Halitosis is the medical term for persistent bad breath.

Occasional bad breath caused by dietary choices like onions and garlic are a temporary social inconvenience. Persistent bad breath, on the other hand, can be symptomatic of a dental or medical problem that should be treated promptly by your dentist or doctor.

Dental Causes of Halitosis

Poor Dental Hygiene

Poor brushing and flossing habits are a common cause of bad breath. The oral bacteria in plaque feed on food particles left in the mouth and create odor-causing waste products. These oral bacteria also create acids that erode tooth enamel and lead to cavities and gum disease. Your basic oral care should include:

  • Brushing twice a day for two minutes each time and flossing once each day to remove plaque bacteria and the food particles they feed on.
  • Seeing your dentist regularly to monitor your dental health and hygiene.
  • Scheduling professional cleanings to remove plaque and tartar.
  • Giving up tobacco products. These not only cause bad breath, they increase your risk of infections, gum disease, and oral cancer.

Gum Disease

Halitosis is a frequent symptom of gum disease. When plaque and tartar build up, toxins from bacteria irritate gum tissue. This irritation can cause red, swollen, or bleeding gums, as well as persistent bad breath.

Gingivitis, early-stage gum disease, can often be reversed with careful attention to oral hygiene and a professional cleaning to remove plaque and tartar. Periodontitis is a more serious gum infection, where chronic inflammation causes the gums to pull away from the teeth, leaving pockets where more harmful bacteria collect. As the disease progresses, it leads to loose teeth, lost gum and bone tissue, and, eventually, tooth loss.

Treatments for periodontitis include:

  • Topical and oral antibiotics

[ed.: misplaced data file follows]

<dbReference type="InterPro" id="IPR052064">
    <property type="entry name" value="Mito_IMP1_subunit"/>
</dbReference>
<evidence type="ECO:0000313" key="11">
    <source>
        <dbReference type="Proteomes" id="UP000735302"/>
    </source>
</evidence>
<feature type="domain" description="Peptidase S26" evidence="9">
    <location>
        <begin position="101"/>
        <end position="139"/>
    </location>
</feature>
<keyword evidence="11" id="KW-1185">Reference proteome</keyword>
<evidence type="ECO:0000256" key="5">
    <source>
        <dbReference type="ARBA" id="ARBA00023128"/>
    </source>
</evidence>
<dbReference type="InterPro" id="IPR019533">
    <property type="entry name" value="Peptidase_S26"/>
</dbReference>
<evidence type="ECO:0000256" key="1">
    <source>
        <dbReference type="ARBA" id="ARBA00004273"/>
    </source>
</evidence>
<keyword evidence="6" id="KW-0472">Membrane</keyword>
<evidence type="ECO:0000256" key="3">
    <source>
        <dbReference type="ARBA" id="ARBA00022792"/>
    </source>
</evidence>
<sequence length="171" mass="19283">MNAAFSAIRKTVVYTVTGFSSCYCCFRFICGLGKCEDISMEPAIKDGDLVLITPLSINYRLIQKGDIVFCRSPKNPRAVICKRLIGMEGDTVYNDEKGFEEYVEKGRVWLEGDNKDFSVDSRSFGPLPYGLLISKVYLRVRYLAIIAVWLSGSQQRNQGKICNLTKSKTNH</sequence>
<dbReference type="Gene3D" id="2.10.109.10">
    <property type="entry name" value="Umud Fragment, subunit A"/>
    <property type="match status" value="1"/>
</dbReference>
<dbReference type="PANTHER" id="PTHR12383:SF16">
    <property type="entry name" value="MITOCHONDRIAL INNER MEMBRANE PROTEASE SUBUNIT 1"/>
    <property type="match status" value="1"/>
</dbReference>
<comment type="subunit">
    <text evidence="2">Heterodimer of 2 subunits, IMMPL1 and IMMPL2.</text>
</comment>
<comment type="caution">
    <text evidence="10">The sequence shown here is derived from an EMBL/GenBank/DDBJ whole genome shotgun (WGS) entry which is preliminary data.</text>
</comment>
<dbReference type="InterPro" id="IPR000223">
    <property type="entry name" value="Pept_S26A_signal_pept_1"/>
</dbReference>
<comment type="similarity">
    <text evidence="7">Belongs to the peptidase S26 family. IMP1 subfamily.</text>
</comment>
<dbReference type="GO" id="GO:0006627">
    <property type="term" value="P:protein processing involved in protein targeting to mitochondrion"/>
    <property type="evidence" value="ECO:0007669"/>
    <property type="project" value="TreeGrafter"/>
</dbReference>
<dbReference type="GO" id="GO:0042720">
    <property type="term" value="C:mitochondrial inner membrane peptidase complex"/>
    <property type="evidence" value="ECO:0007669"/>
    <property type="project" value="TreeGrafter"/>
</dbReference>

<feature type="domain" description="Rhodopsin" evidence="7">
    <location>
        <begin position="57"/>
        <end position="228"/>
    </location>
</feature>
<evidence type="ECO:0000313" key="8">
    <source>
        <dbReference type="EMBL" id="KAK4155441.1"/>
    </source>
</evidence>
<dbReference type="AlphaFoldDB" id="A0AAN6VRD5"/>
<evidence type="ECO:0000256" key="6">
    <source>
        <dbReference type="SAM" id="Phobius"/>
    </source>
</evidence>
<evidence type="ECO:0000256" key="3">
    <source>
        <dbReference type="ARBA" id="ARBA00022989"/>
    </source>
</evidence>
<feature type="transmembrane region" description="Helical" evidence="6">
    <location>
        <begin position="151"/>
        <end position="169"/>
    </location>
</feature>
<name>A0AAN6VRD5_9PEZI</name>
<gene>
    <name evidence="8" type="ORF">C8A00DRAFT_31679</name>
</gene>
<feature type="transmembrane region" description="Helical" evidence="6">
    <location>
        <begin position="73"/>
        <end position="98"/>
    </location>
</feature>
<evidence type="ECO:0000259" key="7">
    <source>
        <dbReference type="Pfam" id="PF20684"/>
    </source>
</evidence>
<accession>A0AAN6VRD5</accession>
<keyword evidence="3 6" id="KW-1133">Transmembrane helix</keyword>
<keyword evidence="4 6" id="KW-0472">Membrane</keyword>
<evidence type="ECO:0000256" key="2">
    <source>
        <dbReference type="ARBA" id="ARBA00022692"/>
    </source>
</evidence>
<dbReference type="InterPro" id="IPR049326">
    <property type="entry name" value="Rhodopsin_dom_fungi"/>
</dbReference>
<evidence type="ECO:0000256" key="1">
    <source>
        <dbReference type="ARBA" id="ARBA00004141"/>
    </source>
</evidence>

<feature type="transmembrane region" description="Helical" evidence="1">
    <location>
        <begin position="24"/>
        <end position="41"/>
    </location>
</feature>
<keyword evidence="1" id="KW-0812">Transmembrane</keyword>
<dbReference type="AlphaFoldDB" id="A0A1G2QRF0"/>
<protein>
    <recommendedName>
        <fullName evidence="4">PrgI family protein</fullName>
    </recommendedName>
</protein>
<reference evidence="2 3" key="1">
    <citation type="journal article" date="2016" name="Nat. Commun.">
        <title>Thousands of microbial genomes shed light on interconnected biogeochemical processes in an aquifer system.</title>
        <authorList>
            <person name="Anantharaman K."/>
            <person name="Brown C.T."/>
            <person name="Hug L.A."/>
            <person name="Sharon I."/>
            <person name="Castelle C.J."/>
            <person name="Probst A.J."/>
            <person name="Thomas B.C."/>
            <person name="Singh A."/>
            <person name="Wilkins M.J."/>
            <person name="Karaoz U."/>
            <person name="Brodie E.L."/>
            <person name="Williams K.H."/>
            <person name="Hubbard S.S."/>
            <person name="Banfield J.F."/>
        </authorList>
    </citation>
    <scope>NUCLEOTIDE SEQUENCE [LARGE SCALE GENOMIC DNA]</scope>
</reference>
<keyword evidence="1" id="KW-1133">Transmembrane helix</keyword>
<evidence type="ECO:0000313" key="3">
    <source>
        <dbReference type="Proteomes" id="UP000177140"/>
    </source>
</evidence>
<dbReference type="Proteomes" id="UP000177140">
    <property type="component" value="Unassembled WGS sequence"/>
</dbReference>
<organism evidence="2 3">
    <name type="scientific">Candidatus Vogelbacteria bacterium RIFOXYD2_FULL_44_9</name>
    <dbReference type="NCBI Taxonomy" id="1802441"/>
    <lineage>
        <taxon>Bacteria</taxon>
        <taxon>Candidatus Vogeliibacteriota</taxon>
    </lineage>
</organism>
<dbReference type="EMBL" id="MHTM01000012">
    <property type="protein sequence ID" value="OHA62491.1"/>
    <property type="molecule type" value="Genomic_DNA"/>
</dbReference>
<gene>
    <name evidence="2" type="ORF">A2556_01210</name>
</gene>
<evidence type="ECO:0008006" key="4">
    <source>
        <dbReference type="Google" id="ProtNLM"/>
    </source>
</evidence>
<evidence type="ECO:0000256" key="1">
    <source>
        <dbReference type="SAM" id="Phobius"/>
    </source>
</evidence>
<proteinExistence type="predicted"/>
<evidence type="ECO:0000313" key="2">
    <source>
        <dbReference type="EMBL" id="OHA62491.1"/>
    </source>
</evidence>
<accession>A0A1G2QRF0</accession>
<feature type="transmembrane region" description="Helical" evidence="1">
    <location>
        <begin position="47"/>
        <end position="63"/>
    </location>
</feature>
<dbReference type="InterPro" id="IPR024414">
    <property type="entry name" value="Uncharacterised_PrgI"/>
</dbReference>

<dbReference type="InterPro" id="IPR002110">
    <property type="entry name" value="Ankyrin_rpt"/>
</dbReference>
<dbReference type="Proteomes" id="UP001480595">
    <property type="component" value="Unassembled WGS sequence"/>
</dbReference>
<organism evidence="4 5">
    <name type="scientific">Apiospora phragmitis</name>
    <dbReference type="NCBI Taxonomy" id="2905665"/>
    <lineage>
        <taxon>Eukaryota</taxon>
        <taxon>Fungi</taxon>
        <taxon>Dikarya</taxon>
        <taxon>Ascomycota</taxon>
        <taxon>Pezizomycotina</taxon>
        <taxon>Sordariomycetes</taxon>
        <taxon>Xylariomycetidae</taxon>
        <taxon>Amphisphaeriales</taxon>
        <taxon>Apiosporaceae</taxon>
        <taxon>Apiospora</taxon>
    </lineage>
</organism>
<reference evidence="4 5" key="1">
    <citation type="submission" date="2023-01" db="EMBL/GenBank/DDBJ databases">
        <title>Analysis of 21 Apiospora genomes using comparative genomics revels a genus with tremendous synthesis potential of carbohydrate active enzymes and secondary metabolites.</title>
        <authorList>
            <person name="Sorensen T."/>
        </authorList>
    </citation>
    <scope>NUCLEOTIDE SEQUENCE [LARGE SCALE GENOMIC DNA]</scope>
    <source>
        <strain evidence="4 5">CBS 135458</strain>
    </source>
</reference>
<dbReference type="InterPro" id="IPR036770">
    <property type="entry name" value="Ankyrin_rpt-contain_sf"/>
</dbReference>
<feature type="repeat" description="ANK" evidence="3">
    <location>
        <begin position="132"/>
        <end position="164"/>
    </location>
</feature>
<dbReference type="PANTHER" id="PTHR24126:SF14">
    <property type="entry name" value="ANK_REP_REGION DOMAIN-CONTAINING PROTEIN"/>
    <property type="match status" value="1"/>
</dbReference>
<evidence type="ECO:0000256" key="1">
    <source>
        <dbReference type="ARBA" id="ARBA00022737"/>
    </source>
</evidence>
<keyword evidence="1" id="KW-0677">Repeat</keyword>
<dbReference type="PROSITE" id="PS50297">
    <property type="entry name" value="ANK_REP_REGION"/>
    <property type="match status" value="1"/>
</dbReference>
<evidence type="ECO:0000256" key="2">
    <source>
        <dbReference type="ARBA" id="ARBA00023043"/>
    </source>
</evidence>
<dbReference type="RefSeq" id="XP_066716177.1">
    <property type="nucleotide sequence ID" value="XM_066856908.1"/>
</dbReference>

• Scaling and planing (deep cleaning procedures)
  • Pocket reduction surgery
  • Gum and bone grafting

Dry Mouth

Saliva helps prevent bad breath by washing away bacteria and food particles. Without sufficient saliva to clean the mouth and neutralize oral acids, you’re at risk not just for halitosis, but for cavities, gum disease, difficulties eating and swallowing, oral sores, and denture discomfort.

Dry mouth, or xerostomia, occurs when saliva production decreases. This condition can be caused by various factors, including medications, illness, radiation therapy, and aging. We can recommend options to help keep your teeth and gums healthy, including:

  • Medication to increase your saliva flow
  • Tips for staying hydrated
  • Fluoride treatment to strengthen tooth enamel
  • Special hydrating rinses or sprays

Oral Infections

Bad breath can be a symptom of an oral infection. Infections can occur in the teeth, gums, and mouth caused by, for example, traumatic injury, bacteria infecting a tooth’s pulp, or, sometimes, infection in or around the wound after a tooth extraction.

If you experience persistent bad breath, a foul smell or taste in your mouth, or see any other signs of infection, visit our office for treatment. Left untreated, oral infections can damage teeth, tissue, and bone and spread to other areas of the body.

When you suffer from chronic halitosis, it’s not just a social inconvenience. Persistent bad breath can be caused by a broad variety of potentially serious dental and medical conditions. Make an appointment with our office to discover the cause of your halitosis and to explore your treatment options.

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